Consumers were also more likely to buy an item for $40 if a regular (anchoring) price of $48 was also shown, than if the same item was priced at $39, but with no price anchor. In other words, the anchoring and context of your offer matter more than your price points. So you should definitely test all of these variables within your specific marketing and product mix.
Let’s talk about the selling of accessories, commonly called ‘upsells’. If you’re like most people, you don’t want to pay much extra for these add-ons, even if they provide a better overall solution (10% appears to be the upper end of the ‘just noticeable difference’ cost threshold most people are willing to pay, according to Weber’s Law).
One way to ‘hide’ the extra cost of such upsells is to bundle them with your ‘base’ product (the main product you’re selling). McDonald’s was perhaps the first brand to do this when they asked, ‘Do you want fries with that?’ For example, a burger and drink purchased separately cost US $6.59, while the ‘combo’ was priced at US $6.99. That’s only 40 cents, or about 6%, more for the fries. McDonald’s has sold billions of combos over the years, so this approach clearly works.
The same principle applies when you’re marketing your offering. If you can keep your base-plus-accessories bundle price within 10% (or even 15%) of the price of your base product, you should offer the bundle on your product or other sales page.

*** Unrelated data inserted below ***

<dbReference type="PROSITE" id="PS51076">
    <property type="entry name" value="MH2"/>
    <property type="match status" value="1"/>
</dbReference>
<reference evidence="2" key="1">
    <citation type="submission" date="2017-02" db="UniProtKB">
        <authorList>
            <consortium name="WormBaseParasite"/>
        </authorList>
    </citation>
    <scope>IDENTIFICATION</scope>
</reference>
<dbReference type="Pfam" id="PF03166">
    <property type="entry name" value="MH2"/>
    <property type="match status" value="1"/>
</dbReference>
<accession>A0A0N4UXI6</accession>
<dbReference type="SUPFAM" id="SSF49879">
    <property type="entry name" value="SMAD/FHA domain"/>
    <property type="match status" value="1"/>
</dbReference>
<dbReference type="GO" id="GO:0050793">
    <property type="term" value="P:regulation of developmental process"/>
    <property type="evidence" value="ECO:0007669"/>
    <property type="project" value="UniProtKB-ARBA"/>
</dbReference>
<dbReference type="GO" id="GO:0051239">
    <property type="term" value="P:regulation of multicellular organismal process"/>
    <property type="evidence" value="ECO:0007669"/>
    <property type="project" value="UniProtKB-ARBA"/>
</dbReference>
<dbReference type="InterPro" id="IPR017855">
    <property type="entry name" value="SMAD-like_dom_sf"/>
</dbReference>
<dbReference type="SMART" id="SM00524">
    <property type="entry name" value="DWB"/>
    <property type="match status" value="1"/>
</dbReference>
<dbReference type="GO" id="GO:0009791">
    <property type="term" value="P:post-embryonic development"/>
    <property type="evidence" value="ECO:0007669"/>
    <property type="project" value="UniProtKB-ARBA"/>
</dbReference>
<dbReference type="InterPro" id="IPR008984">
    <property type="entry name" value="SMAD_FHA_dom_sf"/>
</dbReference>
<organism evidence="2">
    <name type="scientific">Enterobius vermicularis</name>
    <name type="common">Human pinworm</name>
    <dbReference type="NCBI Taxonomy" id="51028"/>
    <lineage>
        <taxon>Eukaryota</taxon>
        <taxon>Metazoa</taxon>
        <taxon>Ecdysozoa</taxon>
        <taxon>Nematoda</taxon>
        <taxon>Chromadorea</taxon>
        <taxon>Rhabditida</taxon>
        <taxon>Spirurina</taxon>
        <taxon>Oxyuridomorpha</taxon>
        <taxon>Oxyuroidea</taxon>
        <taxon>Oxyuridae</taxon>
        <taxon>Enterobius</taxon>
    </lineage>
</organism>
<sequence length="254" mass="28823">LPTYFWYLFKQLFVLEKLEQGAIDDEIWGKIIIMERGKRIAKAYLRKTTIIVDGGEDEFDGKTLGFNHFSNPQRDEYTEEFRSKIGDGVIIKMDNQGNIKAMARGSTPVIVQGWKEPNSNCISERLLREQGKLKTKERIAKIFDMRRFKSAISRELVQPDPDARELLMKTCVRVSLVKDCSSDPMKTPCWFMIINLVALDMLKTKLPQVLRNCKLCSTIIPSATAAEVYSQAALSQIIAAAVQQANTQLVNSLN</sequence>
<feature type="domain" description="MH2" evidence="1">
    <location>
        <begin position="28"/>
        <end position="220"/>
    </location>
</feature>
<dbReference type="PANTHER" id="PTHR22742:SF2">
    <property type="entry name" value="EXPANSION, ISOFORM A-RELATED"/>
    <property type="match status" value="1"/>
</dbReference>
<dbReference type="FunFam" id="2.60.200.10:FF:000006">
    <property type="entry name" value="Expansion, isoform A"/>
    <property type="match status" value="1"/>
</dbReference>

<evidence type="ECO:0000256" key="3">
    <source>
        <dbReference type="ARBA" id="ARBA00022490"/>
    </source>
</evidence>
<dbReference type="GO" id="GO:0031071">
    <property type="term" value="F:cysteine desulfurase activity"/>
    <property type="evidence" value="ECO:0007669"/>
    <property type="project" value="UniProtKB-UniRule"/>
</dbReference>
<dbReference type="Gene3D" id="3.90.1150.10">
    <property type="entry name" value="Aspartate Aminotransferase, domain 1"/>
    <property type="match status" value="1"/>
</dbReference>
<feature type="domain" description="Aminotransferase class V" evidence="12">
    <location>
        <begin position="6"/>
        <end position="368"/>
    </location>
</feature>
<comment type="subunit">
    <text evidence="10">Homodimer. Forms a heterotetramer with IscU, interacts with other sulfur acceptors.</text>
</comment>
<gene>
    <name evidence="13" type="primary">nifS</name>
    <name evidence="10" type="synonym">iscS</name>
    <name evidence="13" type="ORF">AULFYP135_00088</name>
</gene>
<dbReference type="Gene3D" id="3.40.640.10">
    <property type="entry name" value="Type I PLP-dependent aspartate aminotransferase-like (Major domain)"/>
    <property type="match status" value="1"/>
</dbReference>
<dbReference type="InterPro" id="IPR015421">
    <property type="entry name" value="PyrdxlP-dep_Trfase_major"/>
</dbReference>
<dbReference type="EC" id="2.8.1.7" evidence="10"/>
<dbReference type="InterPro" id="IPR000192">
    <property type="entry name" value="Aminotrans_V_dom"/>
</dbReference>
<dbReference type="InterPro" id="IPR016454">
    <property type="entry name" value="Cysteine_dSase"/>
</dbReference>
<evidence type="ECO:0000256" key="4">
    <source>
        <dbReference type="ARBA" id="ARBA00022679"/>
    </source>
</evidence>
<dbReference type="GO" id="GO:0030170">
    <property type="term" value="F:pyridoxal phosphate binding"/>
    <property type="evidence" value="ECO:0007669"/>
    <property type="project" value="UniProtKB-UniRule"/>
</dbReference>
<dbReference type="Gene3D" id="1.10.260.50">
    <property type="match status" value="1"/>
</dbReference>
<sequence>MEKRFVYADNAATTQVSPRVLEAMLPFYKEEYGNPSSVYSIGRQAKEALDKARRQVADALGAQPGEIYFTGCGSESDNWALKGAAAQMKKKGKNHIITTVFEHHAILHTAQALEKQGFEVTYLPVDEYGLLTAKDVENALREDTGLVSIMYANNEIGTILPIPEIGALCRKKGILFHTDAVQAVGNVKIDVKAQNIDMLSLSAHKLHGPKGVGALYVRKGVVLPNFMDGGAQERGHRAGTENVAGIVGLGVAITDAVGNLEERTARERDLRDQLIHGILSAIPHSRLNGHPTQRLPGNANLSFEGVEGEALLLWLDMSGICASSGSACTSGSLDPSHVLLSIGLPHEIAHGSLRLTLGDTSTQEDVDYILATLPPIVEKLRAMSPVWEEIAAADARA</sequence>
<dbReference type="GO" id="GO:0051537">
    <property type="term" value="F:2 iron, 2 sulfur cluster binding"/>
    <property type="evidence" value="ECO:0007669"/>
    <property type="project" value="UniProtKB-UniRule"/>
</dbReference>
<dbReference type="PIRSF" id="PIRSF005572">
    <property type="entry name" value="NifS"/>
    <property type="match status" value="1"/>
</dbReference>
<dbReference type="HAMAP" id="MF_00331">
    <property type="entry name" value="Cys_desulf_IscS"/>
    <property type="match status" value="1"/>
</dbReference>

UK-based bicycle seller Halfords.com does a great job of this, as you can see below.
Here’s another benefit of bundling: you can offer the accessories that generate the highest margins. Amazon.com famously does this with their generic “AmazonBasics’ products and related accessories. It’s your choice whether you want to maximize revenues or profits based on these price manipulations.
For more insights on this approach, read the SmartInsights guide, ‘How to optimize your e-commerce merchandising’.
Some say pricing tricks smack of manipulation. I disagree. I say it’s just presenting your products and pricing in the best context and in a way that best meets your business goals. Ultimately, your prospects and customers control their own decision making.
So I invite you to try out some, or all, of these proven pricing techniques. Better yet, test them in a systematic manner using your Web optimization platform. You have nothing to lose, yet higher AOVs and revenues to gain. Plus, doing this only takes a little more design time.